August 15th, 2013

books

Wednesday reading (a little late)

Current:
Far North & Other Dark Tales, by Sara Maitland
Far North, by Marcel Theroux
Resistance, by Anita Shreve
[Doctor Who] The Dalek Generation, by Nicholas Briggs
The Mysterious Affair at Styles, by Agatha Christie
Tintin in the Land of the Soviets, by Hergé

Last books finished
[Doctor Who] Eater of Wasps, by Trevor Baxendale
The History of the Hobbit, vol 1: Mr Baggins, by John D. Rateliff
Why Be Happy When You Could Be Normal?, by Jeanette Winterson
Shakespeare's Planet, by Clifford D. Simak
Shakedown, by Terrance Dicks
The Gods of Pegāna, by Lord Dunsany
Standing in Another Man's Grave, by Ian Rankin
The Monsters and the Critics, by J.R.R. Tolkien
Death on the Nile, by Agatha Christie
Proportional Representation in Ireland, by James Creed Meredith

Next books
Tell My Horse, by Zora Neale Hurston
The Crown of Dalemark, by Diana Wynne Jones
Eleanor, Countess of Desmond, by Anne Chambers
Royal Assassin, by Robin Hobb

Books acquired in last week:
The Gods of Pegāna, by Lord Dunsany
The Mysterious Affair at Styles, by Agatha Christie
Helen Waddell, by Felicitas Corrigan
politics

Links I found interesting for 15-08-2013

tolkien

August Books 12) The History of The Hobbit, vol 1: Mr Baggins, by John D. Rateliff

Having finished the History of Middle Earth series, I have made a start on the two-volume History of The Hobbit which I acquired a couple of years ago. It is actually rather good - as well as following through the manuscript changes (of which the most unsettling is that Gandalf was originally the name of the dwarf leader we know as Thorin Oakenshield; the wizard of early drafts was Bladorthin), Rateliff has taken the time to chase down the history of various elements of the story of The Hobbit; he argues, for instance, that Tolkien's trolls appear to have been the first in literature who were turned to stone by the rising sun, and that while invisibility-conferring rings were not completely new, many aspects of the Ring found by Bilbo are indeed original. He also shows how the writing of The Hobbit was affected by and in turn affected the other writing Tolkien was engaged in at the time, some of which became The Silmarillion and some of which only saw light in The History of Middle Earth. Note also that Laketown is the only culture in Middle Earth which is clearly rooted in the Western European medieval period which was Tolkien's own specialisation, and its Master is the only speaking character in the entire corpus who has won an election. Looking forward to the second volume now.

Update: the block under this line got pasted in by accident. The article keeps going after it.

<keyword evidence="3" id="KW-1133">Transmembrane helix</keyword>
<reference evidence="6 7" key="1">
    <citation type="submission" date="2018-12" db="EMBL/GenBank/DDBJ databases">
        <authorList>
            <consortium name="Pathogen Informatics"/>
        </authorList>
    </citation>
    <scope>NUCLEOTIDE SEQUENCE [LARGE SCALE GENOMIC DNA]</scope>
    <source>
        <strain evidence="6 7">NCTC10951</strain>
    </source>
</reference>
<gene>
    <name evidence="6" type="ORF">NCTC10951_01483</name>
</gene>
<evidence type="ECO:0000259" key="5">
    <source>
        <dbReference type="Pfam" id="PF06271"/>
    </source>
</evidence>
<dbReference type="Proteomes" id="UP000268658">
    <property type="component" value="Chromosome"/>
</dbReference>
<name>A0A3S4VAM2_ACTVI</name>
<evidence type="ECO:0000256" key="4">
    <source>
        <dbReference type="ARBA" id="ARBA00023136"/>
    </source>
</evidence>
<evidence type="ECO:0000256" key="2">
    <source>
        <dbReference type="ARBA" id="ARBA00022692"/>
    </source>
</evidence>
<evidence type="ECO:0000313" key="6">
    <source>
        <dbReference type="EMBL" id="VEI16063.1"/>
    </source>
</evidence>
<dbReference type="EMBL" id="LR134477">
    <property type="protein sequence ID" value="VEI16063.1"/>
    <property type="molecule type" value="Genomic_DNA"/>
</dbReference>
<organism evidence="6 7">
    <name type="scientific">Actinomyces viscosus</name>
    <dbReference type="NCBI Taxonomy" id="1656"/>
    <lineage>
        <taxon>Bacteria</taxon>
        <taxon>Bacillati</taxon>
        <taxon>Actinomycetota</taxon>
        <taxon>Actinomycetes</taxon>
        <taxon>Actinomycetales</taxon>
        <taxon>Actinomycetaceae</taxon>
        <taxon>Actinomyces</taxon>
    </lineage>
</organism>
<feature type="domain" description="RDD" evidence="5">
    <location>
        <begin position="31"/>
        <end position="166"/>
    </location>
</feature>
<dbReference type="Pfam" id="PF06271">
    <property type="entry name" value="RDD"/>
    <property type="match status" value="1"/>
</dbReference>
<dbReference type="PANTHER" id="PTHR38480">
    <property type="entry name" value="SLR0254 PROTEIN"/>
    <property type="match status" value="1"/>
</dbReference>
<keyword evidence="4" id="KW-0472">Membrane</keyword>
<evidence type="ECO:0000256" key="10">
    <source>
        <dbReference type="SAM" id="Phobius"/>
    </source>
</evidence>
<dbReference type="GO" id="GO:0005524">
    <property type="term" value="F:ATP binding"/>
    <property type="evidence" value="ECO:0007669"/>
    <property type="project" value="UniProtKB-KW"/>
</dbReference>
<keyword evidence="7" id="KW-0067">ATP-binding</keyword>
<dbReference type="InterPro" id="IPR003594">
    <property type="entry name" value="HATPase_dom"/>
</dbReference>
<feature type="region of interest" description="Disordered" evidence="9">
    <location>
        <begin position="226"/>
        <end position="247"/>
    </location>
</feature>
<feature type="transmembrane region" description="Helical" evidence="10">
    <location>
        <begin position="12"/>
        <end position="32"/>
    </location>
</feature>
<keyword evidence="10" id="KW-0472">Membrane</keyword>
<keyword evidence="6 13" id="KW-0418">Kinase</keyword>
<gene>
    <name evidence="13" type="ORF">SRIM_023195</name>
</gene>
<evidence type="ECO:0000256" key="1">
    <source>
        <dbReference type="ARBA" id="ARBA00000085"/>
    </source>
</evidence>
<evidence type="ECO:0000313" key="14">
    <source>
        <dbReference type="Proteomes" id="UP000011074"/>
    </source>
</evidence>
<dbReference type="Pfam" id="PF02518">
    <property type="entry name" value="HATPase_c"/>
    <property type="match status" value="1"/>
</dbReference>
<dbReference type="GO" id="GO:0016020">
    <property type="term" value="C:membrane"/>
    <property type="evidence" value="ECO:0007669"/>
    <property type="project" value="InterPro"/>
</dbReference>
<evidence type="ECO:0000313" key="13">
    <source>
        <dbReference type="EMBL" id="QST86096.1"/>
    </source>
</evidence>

tardis

August Books 13) Eater of Wasps, by Trevor Baxendale

The wasps surrounded him, settling on his face and hands. He yelled and brushed them away, felt the inevitable stings on his hands and his fingers.
More were flying around his head, crawling in his hair and on his neck. He stumbled over a kitchen chair and fell to his knees. The air was full of insects, his ears filled with their agitated noise.
They were after him. It was deliberate. Rigby knew it.
A very effective tale of body horror here, with some similarities in central theme and historical setting to the later TV story The Unicorn and the Wasp but without the Agatha Christie bits and with more killer aliens. The Doctor is starting to behave all unsympathetically, though, and veers closer to cruelty than I would like. However the two companions, Fitz and Anji, have plenty to do and the wasps themselves are tremendously well visualised, as is the village which appears normal but is concealing horror and abomination.